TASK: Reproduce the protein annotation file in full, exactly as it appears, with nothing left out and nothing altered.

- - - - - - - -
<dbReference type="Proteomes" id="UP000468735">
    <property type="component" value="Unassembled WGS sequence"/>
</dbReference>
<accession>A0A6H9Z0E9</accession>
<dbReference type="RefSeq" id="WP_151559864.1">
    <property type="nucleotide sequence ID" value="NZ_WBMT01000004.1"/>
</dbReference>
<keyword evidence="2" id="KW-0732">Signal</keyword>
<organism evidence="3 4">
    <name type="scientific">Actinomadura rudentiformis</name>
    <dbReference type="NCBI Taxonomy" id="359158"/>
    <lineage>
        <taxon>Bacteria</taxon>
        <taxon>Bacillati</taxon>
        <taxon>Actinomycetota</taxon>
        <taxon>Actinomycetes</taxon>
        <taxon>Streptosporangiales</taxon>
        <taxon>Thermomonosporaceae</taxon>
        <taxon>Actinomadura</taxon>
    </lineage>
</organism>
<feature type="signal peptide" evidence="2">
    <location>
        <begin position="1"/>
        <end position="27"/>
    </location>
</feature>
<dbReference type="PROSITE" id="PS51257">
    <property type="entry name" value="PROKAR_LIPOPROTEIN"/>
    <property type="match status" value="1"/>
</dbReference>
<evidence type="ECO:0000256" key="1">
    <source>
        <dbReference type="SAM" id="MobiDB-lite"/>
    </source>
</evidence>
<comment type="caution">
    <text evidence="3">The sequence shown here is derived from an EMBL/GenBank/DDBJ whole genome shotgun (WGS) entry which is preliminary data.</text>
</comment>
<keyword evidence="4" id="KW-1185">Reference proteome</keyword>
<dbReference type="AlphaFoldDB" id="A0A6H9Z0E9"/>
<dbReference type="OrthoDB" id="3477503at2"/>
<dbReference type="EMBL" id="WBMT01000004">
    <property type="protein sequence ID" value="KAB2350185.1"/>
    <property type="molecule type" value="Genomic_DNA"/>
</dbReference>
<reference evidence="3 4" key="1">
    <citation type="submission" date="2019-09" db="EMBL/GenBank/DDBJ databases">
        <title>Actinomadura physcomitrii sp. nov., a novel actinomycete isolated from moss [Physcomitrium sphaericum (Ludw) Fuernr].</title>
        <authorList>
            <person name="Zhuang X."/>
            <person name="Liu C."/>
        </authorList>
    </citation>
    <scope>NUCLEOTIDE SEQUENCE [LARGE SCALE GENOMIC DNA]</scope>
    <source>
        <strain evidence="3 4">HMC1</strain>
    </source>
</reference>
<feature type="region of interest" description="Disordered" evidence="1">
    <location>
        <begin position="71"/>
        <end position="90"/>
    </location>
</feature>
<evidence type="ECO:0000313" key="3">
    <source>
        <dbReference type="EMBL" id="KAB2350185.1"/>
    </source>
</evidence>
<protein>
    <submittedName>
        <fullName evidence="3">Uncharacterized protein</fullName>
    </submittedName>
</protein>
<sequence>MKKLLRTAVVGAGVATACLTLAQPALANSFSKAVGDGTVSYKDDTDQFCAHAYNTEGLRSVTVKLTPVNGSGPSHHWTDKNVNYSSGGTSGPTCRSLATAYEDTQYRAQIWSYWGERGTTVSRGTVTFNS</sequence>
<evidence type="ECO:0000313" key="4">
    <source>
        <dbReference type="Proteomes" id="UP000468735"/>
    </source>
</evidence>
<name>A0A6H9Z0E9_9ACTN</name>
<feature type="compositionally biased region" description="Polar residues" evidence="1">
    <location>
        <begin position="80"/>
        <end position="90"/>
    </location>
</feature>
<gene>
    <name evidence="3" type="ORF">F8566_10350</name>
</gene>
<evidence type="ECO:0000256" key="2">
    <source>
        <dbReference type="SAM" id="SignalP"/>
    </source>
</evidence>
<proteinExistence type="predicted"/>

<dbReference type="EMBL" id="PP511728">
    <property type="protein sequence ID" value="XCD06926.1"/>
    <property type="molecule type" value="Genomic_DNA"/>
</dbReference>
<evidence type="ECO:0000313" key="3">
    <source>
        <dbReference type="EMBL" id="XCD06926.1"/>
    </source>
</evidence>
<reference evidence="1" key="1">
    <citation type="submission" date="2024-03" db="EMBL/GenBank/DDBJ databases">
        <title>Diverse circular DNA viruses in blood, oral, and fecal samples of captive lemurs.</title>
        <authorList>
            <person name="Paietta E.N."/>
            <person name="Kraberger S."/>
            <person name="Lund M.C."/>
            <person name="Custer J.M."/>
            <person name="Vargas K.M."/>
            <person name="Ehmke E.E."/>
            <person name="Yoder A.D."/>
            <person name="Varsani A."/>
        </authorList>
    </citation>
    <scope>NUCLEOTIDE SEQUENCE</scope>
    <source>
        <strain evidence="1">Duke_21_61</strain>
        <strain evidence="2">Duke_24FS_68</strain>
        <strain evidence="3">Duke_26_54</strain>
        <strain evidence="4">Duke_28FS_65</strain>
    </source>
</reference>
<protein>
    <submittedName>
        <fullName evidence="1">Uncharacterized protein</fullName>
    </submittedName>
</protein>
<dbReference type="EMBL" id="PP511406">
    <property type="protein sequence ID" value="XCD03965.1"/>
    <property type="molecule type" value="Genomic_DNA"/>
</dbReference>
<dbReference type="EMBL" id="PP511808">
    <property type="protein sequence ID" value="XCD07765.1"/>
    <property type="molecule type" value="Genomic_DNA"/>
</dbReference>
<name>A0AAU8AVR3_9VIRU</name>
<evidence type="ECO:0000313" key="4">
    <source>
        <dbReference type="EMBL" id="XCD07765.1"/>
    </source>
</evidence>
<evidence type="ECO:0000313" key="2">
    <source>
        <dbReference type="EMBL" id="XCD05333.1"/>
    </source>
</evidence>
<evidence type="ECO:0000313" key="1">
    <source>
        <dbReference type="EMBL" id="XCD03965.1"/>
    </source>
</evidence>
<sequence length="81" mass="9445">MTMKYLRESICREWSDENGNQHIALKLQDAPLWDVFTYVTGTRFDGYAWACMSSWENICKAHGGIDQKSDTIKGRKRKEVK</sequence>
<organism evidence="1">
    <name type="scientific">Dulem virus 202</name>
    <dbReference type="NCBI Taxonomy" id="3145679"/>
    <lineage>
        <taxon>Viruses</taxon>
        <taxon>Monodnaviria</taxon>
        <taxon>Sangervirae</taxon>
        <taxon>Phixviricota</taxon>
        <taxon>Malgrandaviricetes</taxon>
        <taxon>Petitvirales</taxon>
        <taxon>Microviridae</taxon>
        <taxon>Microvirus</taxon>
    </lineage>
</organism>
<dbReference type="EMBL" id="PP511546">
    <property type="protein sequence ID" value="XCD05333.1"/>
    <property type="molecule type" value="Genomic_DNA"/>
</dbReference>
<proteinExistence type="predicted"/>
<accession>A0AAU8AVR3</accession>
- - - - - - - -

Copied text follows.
<dbReference type="Proteomes" id="UP000468735">
    <property type="component" value="Unassembled WGS sequence"/>
</dbReference>
<accession>A0A6H9Z0E9</accession>
<dbReference type="RefSeq" id="WP_151559864.1">
    <property type="nucleotide sequence ID" value="NZ_WBMT01000004.1"/>
</dbReference>
<keyword evidence="2" id="KW-0732">Signal</keyword>
<organism evidence="3 4">
    <name type="scientific">Actinomadura rudentiformis</name>
    <dbReference type="NCBI Taxonomy" id="359158"/>
    <lineage>
        <taxon>Bacteria</taxon>
        <taxon>Bacillati</taxon>
        <taxon>Actinomycetota</taxon>
        <taxon>Actinomycetes</taxon>
        <taxon>Streptosporangiales</taxon>
        <taxon>Thermomonosporaceae</taxon>
        <taxon>Actinomadura</taxon>
    </lineage>
</organism>
<feature type="signal peptide" evidence="2">
    <location>
        <begin position="1"/>
        <end position="27"/>
    </location>
</feature>
<dbReference type="PROSITE" id="PS51257">
    <property type="entry name" value="PROKAR_LIPOPROTEIN"/>
    <property type="match status" value="1"/>
</dbReference>
<evidence type="ECO:0000256" key="1">
    <source>
        <dbReference type="SAM" id="MobiDB-lite"/>
    </source>
</evidence>
<comment type="caution">
    <text evidence="3">The sequence shown here is derived from an EMBL/GenBank/DDBJ whole genome shotgun (WGS) entry which is preliminary data.</text>
</comment>
<keyword evidence="4" id="KW-1185">Reference proteome</keyword>
<dbReference type="AlphaFoldDB" id="A0A6H9Z0E9"/>
<dbReference type="OrthoDB" id="3477503at2"/>
<dbReference type="EMBL" id="WBMT01000004">
    <property type="protein sequence ID" value="KAB2350185.1"/>
    <property type="molecule type" value="Genomic_DNA"/>
</dbReference>
<reference evidence="3 4" key="1">
    <citation type="submission" date="2019-09" db="EMBL/GenBank/DDBJ databases">
        <title>Actinomadura physcomitrii sp. nov., a novel actinomycete isolated from moss [Physcomitrium sphaericum (Ludw) Fuernr].</title>
        <authorList>
            <person name="Zhuang X."/>
            <person name="Liu C."/>
        </authorList>
    </citation>
    <scope>NUCLEOTIDE SEQUENCE [LARGE SCALE GENOMIC DNA]</scope>
    <source>
        <strain evidence="3 4">HMC1</strain>
    </source>
</reference>
<feature type="region of interest" description="Disordered" evidence="1">
    <location>
        <begin position="71"/>
        <end position="90"/>
    </location>
</feature>
<evidence type="ECO:0000313" key="3">
    <source>
        <dbReference type="EMBL" id="KAB2350185.1"/>
    </source>
</evidence>
<protein>
    <submittedName>
        <fullName evidence="3">Uncharacterized protein</fullName>
    </submittedName>
</protein>
<sequence>MKKLLRTAVVGAGVATACLTLAQPALANSFSKAVGDGTVSYKDDTDQFCAHAYNTEGLRSVTVKLTPVNGSGPSHHWTDKNVNYSSGGTSGPTCRSLATAYEDTQYRAQIWSYWGERGTTVSRGTVTFNS</sequence>
<evidence type="ECO:0000313" key="4">
    <source>
        <dbReference type="Proteomes" id="UP000468735"/>
    </source>
</evidence>
<name>A0A6H9Z0E9_9ACTN</name>
<feature type="compositionally biased region" description="Polar residues" evidence="1">
    <location>
        <begin position="80"/>
        <end position="90"/>
    </location>
</feature>
<gene>
    <name evidence="3" type="ORF">F8566_10350</name>
</gene>
<evidence type="ECO:0000256" key="2">
    <source>
        <dbReference type="SAM" id="SignalP"/>
    </source>
</evidence>
<proteinExistence type="predicted"/>

<dbReference type="EMBL" id="PP511728">
    <property type="protein sequence ID" value="XCD06926.1"/>
    <property type="molecule type" value="Genomic_DNA"/>
</dbReference>
<evidence type="ECO:0000313" key="3">
    <source>
        <dbReference type="EMBL" id="XCD06926.1"/>
    </source>
</evidence>
<reference evidence="1" key="1">
    <citation type="submission" date="2024-03" db="EMBL/GenBank/DDBJ databases">
        <title>Diverse circular DNA viruses in blood, oral, and fecal samples of captive lemurs.</title>
        <authorList>
            <person name="Paietta E.N."/>
            <person name="Kraberger S."/>
            <person name="Lund M.C."/>
            <person name="Custer J.M."/>
            <person name="Vargas K.M."/>
            <person name="Ehmke E.E."/>
            <person name="Yoder A.D."/>
            <person name="Varsani A."/>
        </authorList>
    </citation>
    <scope>NUCLEOTIDE SEQUENCE</scope>
    <source>
        <strain evidence="1">Duke_21_61</strain>
        <strain evidence="2">Duke_24FS_68</strain>
        <strain evidence="3">Duke_26_54</strain>
        <strain evidence="4">Duke_28FS_65</strain>
    </source>
</reference>
<protein>
    <submittedName>
        <fullName evidence="1">Uncharacterized protein</fullName>
    </submittedName>
</protein>
<dbReference type="EMBL" id="PP511406">
    <property type="protein sequence ID" value="XCD03965.1"/>
    <property type="molecule type" value="Genomic_DNA"/>
</dbReference>
<dbReference type="EMBL" id="PP511808">
    <property type="protein sequence ID" value="XCD07765.1"/>
    <property type="molecule type" value="Genomic_DNA"/>
</dbReference>
<name>A0AAU8AVR3_9VIRU</name>
<evidence type="ECO:0000313" key="4">
    <source>
        <dbReference type="EMBL" id="XCD07765.1"/>
    </source>
</evidence>
<evidence type="ECO:0000313" key="2">
    <source>
        <dbReference type="EMBL" id="XCD05333.1"/>
    </source>
</evidence>
<evidence type="ECO:0000313" key="1">
    <source>
        <dbReference type="EMBL" id="XCD03965.1"/>
    </source>
</evidence>
<sequence length="81" mass="9445">MTMKYLRESICREWSDENGNQHIALKLQDAPLWDVFTYVTGTRFDGYAWACMSSWENICKAHGGIDQKSDTIKGRKRKEVK</sequence>
<organism evidence="1">
    <name type="scientific">Dulem virus 202</name>
    <dbReference type="NCBI Taxonomy" id="3145679"/>
    <lineage>
        <taxon>Viruses</taxon>
        <taxon>Monodnaviria</taxon>
        <taxon>Sangervirae</taxon>
        <taxon>Phixviricota</taxon>
        <taxon>Malgrandaviricetes</taxon>
        <taxon>Petitvirales</taxon>
        <taxon>Microviridae</taxon>
        <taxon>Microvirus</taxon>
    </lineage>
</organism>
<dbReference type="EMBL" id="PP511546">
    <property type="protein sequence ID" value="XCD05333.1"/>
    <property type="molecule type" value="Genomic_DNA"/>
</dbReference>
<proteinExistence type="predicted"/>
<accession>A0AAU8AVR3</accession>